Beneath the hopper is shown a rotatable turret ll provided with a series of sockets I2. Each socket is provided at its lower side with a plunger l3 which turns with the turret, and suitable travelling plungers l4 and I5 are provided above the turret to successively enter the advancing sockets I! as will be described below.
In handling .the ordinary depolarizing mix it has always been difiicult to measure accurately the agglomerate composed of the materials mentioned above, because it does not flow freely, and when slight pressure is applied to it, a cake is formed which has a. tendency to block any opening into the mold and prevent the mold from being properly filled. In practicing the present invention, after the molding material has been properly tempered with moisture, it is cooled considerably below its freezing point so as to become very hard and brittle. It is preferred to freeze the ordinary battery mix to a temperature in the neighborhood of 30 below zero F. The frozen material is then pulverized by passing it through spaced pulverizing rolls and broken down to a finely divided granular form Hi. This is easily accomplished because the material becomes very brittle at very low temperatures. The granular pulverized material may then be introduced into a mold by permitting it to flow into a socket 12 of about twice the size of the desired final structure, or measured amounts. can be in-' troduced which have previously been weighed or measured. Pressure may then be applied by batteries which still frozen and the granules aid subsequently forming a very hard, completely frozen, mass. As shown in Figure 2, after a socket I2 is filled, the turret moves, shutting ofll the supply of material and advancing to the position shown in Figure 3 where tit" hollow plunger it enters the socket and forces a carbon pencil electrode l1 down into the mix it. The plunger M then with draws and when the turret reaches the position shown in Figure 4 another plunger it enters the socket l2 from above and the plunger i8 is thrust upwardly from below to compress the mix into its final form. In the last position shown in Figure 5, the plunger I3 is withdrawn and the plunger 15 ejects the completed bobbin I! from the turret into a hopper l9. If preferred, the machine can be arranged so that the completed bobbin will be ejected upwardly by the plunger 13.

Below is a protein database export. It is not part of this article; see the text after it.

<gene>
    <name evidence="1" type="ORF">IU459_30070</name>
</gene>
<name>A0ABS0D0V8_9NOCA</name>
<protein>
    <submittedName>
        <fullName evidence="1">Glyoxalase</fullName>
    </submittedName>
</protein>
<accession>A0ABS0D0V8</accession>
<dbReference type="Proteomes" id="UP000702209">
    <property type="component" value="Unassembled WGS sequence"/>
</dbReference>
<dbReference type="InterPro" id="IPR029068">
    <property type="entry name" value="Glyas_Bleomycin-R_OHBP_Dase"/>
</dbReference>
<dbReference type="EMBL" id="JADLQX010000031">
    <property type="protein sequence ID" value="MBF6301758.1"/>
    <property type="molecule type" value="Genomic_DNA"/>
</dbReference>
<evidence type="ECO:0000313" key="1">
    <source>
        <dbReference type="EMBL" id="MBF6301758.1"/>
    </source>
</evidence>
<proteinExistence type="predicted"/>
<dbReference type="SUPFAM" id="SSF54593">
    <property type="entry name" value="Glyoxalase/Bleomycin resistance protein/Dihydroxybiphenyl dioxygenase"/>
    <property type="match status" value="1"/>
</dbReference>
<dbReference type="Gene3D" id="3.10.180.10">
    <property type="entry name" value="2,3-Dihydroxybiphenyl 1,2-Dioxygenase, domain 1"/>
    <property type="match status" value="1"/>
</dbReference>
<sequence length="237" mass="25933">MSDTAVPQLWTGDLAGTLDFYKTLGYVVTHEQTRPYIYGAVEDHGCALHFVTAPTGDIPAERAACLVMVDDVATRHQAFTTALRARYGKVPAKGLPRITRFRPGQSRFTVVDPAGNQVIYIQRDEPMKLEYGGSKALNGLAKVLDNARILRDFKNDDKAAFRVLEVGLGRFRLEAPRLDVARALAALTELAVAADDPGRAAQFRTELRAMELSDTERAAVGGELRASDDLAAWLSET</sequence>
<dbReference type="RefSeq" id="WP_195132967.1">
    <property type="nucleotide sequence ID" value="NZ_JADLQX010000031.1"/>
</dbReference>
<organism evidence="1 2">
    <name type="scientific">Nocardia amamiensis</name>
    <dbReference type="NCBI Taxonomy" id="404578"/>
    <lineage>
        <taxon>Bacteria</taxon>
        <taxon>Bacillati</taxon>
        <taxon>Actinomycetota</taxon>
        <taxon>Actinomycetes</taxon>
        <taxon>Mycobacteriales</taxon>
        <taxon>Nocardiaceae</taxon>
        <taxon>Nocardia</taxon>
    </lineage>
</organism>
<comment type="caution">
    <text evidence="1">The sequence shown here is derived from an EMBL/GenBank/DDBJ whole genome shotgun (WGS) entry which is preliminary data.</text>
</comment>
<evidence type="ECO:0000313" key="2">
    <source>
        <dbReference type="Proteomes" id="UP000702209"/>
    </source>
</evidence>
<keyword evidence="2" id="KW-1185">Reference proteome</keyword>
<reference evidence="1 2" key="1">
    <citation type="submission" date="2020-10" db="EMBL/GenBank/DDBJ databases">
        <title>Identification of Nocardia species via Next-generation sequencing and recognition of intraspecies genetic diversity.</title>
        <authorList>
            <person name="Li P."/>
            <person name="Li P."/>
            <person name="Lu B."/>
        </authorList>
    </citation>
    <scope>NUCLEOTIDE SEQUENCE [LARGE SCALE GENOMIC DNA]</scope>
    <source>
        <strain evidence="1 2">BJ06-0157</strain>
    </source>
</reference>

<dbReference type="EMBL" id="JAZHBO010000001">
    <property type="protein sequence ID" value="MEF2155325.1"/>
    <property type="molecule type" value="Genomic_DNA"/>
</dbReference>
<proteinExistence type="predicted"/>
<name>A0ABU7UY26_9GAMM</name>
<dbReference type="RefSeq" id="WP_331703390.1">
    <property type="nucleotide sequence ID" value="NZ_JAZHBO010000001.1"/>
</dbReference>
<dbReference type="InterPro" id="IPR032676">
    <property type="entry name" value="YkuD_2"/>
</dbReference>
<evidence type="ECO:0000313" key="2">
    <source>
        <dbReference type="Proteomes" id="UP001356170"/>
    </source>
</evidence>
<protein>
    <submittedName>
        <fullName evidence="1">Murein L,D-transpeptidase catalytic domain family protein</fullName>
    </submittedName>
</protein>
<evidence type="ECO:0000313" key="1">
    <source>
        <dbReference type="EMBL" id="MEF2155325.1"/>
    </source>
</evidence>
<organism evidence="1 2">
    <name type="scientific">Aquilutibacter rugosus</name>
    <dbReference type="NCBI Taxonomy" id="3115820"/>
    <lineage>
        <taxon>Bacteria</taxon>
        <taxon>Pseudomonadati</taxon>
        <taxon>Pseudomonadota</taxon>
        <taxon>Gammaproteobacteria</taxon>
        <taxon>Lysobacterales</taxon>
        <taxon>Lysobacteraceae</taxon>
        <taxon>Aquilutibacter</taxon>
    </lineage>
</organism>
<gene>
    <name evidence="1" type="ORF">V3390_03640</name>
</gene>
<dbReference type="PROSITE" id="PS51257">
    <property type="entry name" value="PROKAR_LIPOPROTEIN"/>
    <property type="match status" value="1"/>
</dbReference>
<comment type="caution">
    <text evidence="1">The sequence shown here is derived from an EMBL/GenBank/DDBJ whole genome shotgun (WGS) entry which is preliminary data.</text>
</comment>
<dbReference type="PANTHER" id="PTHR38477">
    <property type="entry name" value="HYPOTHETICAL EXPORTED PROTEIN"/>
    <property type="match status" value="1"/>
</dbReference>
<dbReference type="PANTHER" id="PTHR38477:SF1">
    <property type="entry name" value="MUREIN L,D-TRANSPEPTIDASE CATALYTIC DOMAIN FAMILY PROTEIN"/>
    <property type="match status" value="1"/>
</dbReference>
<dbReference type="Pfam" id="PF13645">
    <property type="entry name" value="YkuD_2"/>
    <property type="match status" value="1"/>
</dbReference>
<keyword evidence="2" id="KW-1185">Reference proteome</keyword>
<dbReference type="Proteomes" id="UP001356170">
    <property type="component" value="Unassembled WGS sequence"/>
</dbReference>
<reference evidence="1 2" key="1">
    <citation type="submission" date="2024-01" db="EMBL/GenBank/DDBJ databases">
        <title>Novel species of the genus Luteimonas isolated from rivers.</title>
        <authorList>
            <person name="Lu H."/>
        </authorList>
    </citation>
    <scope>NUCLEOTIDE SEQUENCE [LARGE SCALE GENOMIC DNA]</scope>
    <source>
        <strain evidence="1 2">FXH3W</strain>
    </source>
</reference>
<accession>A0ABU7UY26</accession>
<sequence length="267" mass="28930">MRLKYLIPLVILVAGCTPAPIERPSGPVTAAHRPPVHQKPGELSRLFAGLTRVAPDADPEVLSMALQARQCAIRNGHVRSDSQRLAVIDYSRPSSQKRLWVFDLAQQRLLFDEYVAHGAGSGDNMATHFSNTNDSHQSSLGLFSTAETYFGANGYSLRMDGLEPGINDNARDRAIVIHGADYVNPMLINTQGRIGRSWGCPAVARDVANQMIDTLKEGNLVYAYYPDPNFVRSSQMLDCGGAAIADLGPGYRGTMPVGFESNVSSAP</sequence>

The bobbin l8 when leaving the machine, as explained above, is a solid frozen unit which may be subjected to rather a rough handling without breakage. It is preferred to introduce it into the cup of a dry cell containing electrolyte while retaining its moisture. If desired the frozen bobbins may be stored in a low temperature compartment until needed. The frozen bobbins can be introduced into cell cups without fragmentation or breakage. The bobbin does not disintegrate in the cell when it thaws out and is as satisfactory as the ordinary bobbin. The molding process may be performed in ordinary molding machines in a very cold chamber or where the working parts ofthe machine may be kept sufficiently cool by artificial refrigeration. It has been found that the process can also be operated at high speed with machines similar to those used in manufacturing pills or tablets.
If desired, the process may be carried out by passing the molding material on an endless belt 20 through a sharp freezing chamber 2| and running it through crushing rolls 22 at the other end of the chamber. The granular material I may be stored in boxes or trays 23, but preferably after being pulverized should be kept at a of not less than 14 below zero F., material through a feed hopper which, as indicated above, should be held at a very low temperature.
The process is particularly well adapted to the formation of depolarizing cakes or tablets 24 of the shape shown in Figure 7 that are used in what is known in the trade as Layer-hi1 batteries.